bySimon Zimmer via web
Aguayuda has two manual pumps installed in Guasimo and Frijol. Unfortunately, the locally made manual pumps from Bogotá are breaking down almost every month since we installed them in 2012. Due to the harsh environment in La Guajira, the check valve and gaskets need frequent replacements. The design also does not provide adequate protection for the manual pump components.
The community members of Frjiol have decided to use a different type of check valve and gasket to see if the pump will work more consistently with minimal repairs required. As of now, the results have been positive.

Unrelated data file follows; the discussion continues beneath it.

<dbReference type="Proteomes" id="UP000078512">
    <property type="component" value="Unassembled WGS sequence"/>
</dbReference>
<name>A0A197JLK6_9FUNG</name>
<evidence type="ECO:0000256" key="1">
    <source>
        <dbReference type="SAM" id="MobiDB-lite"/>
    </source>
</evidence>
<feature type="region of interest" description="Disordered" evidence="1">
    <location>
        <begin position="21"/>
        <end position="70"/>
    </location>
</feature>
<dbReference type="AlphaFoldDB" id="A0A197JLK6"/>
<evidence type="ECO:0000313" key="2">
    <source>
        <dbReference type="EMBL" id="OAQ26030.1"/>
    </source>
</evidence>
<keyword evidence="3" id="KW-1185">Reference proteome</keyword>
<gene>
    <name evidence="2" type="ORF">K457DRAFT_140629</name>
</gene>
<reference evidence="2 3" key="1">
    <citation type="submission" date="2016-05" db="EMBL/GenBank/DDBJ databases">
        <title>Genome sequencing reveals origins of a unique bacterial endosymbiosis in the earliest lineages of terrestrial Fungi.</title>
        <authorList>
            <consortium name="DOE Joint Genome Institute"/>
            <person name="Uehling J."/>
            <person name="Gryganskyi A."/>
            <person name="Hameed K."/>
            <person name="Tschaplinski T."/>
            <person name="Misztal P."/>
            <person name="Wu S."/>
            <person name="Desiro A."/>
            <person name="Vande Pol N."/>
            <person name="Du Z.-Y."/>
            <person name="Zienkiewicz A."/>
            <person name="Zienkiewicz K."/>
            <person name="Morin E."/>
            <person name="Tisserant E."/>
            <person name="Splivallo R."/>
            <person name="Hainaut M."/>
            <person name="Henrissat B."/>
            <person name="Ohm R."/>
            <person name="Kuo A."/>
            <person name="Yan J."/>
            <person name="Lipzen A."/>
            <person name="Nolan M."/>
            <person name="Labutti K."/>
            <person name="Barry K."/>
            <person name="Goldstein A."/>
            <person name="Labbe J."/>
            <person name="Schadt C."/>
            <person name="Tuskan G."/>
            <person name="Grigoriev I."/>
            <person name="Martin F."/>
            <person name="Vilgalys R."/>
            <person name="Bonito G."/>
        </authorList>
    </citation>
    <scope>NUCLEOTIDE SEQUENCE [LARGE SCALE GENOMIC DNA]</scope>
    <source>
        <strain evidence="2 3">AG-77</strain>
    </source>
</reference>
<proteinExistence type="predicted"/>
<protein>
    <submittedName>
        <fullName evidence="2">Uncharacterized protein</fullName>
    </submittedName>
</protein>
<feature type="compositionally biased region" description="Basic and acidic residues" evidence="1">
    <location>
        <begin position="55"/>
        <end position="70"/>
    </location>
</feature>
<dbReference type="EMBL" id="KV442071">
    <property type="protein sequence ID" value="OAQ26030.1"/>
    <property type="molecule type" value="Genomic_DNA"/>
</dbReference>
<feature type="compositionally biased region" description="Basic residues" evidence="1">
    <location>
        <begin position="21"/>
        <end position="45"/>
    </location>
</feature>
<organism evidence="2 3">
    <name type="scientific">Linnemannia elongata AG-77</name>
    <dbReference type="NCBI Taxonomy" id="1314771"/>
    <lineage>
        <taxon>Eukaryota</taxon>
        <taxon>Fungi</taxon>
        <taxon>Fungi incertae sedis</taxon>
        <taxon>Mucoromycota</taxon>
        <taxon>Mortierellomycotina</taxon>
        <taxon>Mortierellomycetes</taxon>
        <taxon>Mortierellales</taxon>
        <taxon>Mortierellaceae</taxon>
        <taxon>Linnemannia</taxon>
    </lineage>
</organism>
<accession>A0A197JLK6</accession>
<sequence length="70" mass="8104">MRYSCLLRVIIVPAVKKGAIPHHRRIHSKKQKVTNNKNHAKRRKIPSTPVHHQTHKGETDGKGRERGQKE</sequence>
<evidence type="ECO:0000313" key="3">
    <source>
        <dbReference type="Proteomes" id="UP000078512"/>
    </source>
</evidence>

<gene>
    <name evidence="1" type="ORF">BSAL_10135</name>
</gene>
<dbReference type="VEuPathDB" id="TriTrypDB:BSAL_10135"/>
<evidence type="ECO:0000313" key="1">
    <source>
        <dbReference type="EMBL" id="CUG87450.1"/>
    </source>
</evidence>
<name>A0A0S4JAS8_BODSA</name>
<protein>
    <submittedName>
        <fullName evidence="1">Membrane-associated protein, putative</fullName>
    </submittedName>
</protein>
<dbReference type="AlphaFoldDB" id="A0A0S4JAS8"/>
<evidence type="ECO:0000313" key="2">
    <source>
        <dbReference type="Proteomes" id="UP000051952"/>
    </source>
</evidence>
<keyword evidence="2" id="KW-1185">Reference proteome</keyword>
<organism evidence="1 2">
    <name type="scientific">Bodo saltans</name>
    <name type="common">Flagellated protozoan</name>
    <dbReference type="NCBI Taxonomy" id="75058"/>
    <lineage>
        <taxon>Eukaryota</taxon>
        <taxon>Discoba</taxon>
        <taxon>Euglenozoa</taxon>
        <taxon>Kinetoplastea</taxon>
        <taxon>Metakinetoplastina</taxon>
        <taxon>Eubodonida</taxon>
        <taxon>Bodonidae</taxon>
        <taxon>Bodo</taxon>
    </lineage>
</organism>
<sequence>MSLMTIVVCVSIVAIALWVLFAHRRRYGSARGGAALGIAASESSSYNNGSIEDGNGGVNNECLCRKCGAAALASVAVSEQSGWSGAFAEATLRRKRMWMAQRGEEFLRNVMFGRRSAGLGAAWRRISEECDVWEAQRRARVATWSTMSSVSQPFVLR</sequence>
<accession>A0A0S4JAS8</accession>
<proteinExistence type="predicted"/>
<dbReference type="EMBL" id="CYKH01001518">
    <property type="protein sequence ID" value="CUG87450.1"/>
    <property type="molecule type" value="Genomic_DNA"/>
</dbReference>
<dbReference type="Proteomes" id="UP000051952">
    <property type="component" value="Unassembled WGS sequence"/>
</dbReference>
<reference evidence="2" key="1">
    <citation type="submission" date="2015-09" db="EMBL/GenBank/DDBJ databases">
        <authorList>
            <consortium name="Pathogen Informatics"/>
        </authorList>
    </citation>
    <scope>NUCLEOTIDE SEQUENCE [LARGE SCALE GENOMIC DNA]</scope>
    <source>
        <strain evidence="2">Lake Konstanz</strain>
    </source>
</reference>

However, in Guasimo, the community replaced the manual pump with their old crank and rope system after being tired and frustrated the manual pump breaking down so often. The community does not want to try another manual pump due to their bad experience. They prefer to have a windmill, which is a common technology in La Guajira. Unfortunately, a windmill does not make sense at an artesian well due to the insufficient amount of water of the artesian well. The windmill will pump the artesian well dry in a matter of weeks.
The new approach with Guasimo will be to wait until we have a new manual pump installed in a nearby community that works better. Then invite members of Guasimo including the community leader and authority leader to see if they prefer the new manual pump.
Aguayuda reached out to Sean Furey from Rural Water Supply Network about his experience and recommendations regarding manual pumps. We also plan to talk to the other organizations at the PMG in Guatemala in February 2014 to see what manual pumps they have had success with in the past.